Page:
Gov. Lynch Won't Seek Re-Election [VIDEO]

Democrat's decision not to seek fifth term opens door to numerous other candidates.

John Lynch announced this morning that he will not seek re-election to a fifth term in office, leaving next year's governor's race wide open.

Lynch, 58, a Democrat from Hopkinton, made the announcement during an appearance at Northwest Elementary School in Manchester.

"I will keep working hard every day for the next 16 months to serve the people of our state, but I will not run for re-election as governor of New Hampshire," Lynch said just minutes into his remarks.

He said he loves his job, and his state, but now is time for change. 

"For me, being governor of the State of New Hampshire is the best job in the world," Lynch said. "Serving in this role is the highest privilege of my life. I remain humbled and honored by the trust the people of this great state have placed in me.

"But democracy demands periodic change. To refresh and revive itself, democracy needs new leaders and new ideas... It is time for the next generation of leadership for New Hampshire."

Lynch said he is proud of the many accomplishments during his time as governor.

"We passed tough ethics laws. We made kindergarten available to every child and cut our high school dropout rate by 60 percent. We balanced the budget in hard years, while working to protect services for our most vulnerable people," he said. "We built a model emergency response system and kept New Hampshire the safest state in the nation. We protected the civil liberties of all our people. We launched a new energy future for our state. And we've worked to help our families and businesses through this recession."

Now that Lynch is out of the running, the speculation begins about who might succeed him.

Former state Sen. Maggie Hassan, a Democrat from Exeter, has said in the past that she would run if Lynch decided not to seek another term. , she said a formal announcement could come "soon."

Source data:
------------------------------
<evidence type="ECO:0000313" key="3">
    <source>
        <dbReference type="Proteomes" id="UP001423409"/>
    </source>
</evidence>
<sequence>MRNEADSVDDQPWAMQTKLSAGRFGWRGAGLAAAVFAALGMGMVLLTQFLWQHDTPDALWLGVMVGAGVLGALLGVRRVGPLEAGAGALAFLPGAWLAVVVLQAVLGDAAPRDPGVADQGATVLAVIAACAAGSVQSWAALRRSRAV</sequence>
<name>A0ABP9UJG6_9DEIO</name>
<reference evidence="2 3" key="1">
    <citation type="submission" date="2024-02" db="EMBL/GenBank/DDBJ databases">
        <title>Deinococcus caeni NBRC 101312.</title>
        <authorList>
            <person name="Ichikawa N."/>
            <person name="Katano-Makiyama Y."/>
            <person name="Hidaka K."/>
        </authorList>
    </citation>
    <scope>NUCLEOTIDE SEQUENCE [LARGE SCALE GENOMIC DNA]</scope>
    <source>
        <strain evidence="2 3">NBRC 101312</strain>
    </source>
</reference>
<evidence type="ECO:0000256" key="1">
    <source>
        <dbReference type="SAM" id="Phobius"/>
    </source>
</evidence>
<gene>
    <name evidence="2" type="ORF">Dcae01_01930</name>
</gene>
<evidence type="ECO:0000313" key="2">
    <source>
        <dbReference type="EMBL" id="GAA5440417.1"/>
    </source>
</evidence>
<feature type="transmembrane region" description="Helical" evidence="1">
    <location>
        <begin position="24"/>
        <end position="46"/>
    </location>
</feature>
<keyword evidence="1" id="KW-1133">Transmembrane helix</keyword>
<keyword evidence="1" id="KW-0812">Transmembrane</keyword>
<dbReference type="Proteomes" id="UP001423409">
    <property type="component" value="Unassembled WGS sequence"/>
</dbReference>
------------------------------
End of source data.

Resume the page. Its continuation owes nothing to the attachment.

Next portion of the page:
Republicans are also said to be considering a run.

Ray Buckley, chairman of the New Hampshire Democratic Party, said he thinks there are plenty of strong Democrats who could run for governor.

"There's a half dozen potential great candidates right here," he said of those assembled for the governor's press conference.

Though Lynch didn't take questions or say what he would do once his term expires, Buckley said the governor has never had designs on Washington.

A number of local and national politicians issued statements this morning thanking Lynch for his service.

House Majority Leader D.J. Bettencourt, R-Salem, said though he has disagreed with the governor on many issues, he appreciates Lynch's "years of service and deep dedication" to the state. He also praised Lynch for his "commitment to a constitutional amendment to fix education funding in New Hampshire, for his strong, willing hand to help those in need during our unfortunate natural disasters, and his staunch opposition to a sales or income tax."

Politics aside, Bettencourt said, "John Lynch has always tried to do what he felt was in the best interest of the people of New Hampshire."